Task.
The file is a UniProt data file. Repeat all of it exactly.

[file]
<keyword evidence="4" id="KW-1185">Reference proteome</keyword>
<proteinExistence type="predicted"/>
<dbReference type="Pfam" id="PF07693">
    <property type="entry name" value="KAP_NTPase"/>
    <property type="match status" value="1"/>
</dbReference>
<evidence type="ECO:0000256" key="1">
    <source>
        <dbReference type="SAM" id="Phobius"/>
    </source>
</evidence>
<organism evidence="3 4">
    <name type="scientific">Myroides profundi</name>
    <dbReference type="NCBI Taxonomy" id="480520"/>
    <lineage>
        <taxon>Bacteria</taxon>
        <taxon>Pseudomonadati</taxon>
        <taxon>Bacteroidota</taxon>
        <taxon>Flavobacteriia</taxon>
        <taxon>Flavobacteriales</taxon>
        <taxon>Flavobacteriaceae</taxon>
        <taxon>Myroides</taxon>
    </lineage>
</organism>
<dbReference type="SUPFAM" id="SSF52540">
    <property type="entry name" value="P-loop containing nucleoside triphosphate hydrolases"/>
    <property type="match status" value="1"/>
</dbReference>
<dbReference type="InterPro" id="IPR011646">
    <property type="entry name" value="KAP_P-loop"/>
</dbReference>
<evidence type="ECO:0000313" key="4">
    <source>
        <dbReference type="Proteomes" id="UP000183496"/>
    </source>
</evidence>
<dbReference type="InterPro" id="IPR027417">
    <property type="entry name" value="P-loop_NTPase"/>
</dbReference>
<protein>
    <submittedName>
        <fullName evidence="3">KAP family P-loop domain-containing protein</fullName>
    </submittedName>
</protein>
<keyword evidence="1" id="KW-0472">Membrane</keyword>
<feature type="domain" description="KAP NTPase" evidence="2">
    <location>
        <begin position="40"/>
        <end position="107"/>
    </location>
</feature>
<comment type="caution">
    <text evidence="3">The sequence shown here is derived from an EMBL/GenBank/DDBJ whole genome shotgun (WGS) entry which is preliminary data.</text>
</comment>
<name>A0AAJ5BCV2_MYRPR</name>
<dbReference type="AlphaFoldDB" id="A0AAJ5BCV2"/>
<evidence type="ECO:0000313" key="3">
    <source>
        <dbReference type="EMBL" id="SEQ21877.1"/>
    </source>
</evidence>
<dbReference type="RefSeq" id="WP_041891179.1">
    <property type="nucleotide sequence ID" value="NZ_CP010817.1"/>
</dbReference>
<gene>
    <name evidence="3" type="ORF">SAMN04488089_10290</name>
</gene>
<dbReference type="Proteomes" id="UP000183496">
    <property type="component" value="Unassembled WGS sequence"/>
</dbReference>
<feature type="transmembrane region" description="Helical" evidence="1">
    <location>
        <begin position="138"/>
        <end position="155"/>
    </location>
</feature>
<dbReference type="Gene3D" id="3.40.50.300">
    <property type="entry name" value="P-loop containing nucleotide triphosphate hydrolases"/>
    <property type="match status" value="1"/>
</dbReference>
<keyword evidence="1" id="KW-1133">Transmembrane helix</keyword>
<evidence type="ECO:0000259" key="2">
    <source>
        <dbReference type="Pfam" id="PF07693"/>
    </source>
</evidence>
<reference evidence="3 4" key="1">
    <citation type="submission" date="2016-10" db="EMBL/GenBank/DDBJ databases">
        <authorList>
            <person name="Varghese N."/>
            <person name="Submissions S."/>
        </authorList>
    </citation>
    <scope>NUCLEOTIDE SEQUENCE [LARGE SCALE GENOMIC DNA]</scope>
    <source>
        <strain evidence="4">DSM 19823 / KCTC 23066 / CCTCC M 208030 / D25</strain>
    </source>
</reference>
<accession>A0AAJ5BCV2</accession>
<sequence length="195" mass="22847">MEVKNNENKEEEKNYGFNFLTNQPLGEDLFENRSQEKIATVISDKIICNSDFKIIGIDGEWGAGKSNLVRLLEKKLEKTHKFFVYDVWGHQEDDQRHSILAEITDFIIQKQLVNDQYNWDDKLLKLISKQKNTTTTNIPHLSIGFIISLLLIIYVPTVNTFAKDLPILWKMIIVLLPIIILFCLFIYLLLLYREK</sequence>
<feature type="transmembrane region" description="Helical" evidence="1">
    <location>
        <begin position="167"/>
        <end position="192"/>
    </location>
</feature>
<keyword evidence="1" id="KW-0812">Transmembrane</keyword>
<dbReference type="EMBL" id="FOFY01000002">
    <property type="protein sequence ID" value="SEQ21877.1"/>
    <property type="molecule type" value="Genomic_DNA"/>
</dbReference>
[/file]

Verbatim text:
<keyword evidence="4" id="KW-1185">Reference proteome</keyword>
<proteinExistence type="predicted"/>
<dbReference type="Pfam" id="PF07693">
    <property type="entry name" value="KAP_NTPase"/>
    <property type="match status" value="1"/>
</dbReference>
<evidence type="ECO:0000256" key="1">
    <source>
        <dbReference type="SAM" id="Phobius"/>
    </source>
</evidence>
<organism evidence="3 4">
    <name type="scientific">Myroides profundi</name>
    <dbReference type="NCBI Taxonomy" id="480520"/>
    <lineage>
        <taxon>Bacteria</taxon>
        <taxon>Pseudomonadati</taxon>
        <taxon>Bacteroidota</taxon>
        <taxon>Flavobacteriia</taxon>
        <taxon>Flavobacteriales</taxon>
        <taxon>Flavobacteriaceae</taxon>
        <taxon>Myroides</taxon>
    </lineage>
</organism>
<dbReference type="SUPFAM" id="SSF52540">
    <property type="entry name" value="P-loop containing nucleoside triphosphate hydrolases"/>
    <property type="match status" value="1"/>
</dbReference>
<dbReference type="InterPro" id="IPR011646">
    <property type="entry name" value="KAP_P-loop"/>
</dbReference>
<evidence type="ECO:0000313" key="4">
    <source>
        <dbReference type="Proteomes" id="UP000183496"/>
    </source>
</evidence>
<dbReference type="InterPro" id="IPR027417">
    <property type="entry name" value="P-loop_NTPase"/>
</dbReference>
<protein>
    <submittedName>
        <fullName evidence="3">KAP family P-loop domain-containing protein</fullName>
    </submittedName>
</protein>
<keyword evidence="1" id="KW-0472">Membrane</keyword>
<feature type="domain" description="KAP NTPase" evidence="2">
    <location>
        <begin position="40"/>
        <end position="107"/>
    </location>
</feature>
<comment type="caution">
    <text evidence="3">The sequence shown here is derived from an EMBL/GenBank/DDBJ whole genome shotgun (WGS) entry which is preliminary data.</text>
</comment>
<name>A0AAJ5BCV2_MYRPR</name>
<dbReference type="AlphaFoldDB" id="A0AAJ5BCV2"/>
<evidence type="ECO:0000313" key="3">
    <source>
        <dbReference type="EMBL" id="SEQ21877.1"/>
    </source>
</evidence>
<dbReference type="RefSeq" id="WP_041891179.1">
    <property type="nucleotide sequence ID" value="NZ_CP010817.1"/>
</dbReference>
<gene>
    <name evidence="3" type="ORF">SAMN04488089_10290</name>
</gene>
<dbReference type="Proteomes" id="UP000183496">
    <property type="component" value="Unassembled WGS sequence"/>
</dbReference>
<feature type="transmembrane region" description="Helical" evidence="1">
    <location>
        <begin position="138"/>
        <end position="155"/>
    </location>
</feature>
<dbReference type="Gene3D" id="3.40.50.300">
    <property type="entry name" value="P-loop containing nucleotide triphosphate hydrolases"/>
    <property type="match status" value="1"/>
</dbReference>
<keyword evidence="1" id="KW-1133">Transmembrane helix</keyword>
<evidence type="ECO:0000259" key="2">
    <source>
        <dbReference type="Pfam" id="PF07693"/>
    </source>
</evidence>
<reference evidence="3 4" key="1">
    <citation type="submission" date="2016-10" db="EMBL/GenBank/DDBJ databases">
        <authorList>
            <person name="Varghese N."/>
            <person name="Submissions S."/>
        </authorList>
    </citation>
    <scope>NUCLEOTIDE SEQUENCE [LARGE SCALE GENOMIC DNA]</scope>
    <source>
        <strain evidence="4">DSM 19823 / KCTC 23066 / CCTCC M 208030 / D25</strain>
    </source>
</reference>
<accession>A0AAJ5BCV2</accession>
<sequence length="195" mass="22847">MEVKNNENKEEEKNYGFNFLTNQPLGEDLFENRSQEKIATVISDKIICNSDFKIIGIDGEWGAGKSNLVRLLEKKLEKTHKFFVYDVWGHQEDDQRHSILAEITDFIIQKQLVNDQYNWDDKLLKLISKQKNTTTTNIPHLSIGFIISLLLIIYVPTVNTFAKDLPILWKMIIVLLPIIILFCLFIYLLLLYREK</sequence>
<feature type="transmembrane region" description="Helical" evidence="1">
    <location>
        <begin position="167"/>
        <end position="192"/>
    </location>
</feature>
<keyword evidence="1" id="KW-0812">Transmembrane</keyword>
<dbReference type="EMBL" id="FOFY01000002">
    <property type="protein sequence ID" value="SEQ21877.1"/>
    <property type="molecule type" value="Genomic_DNA"/>
</dbReference>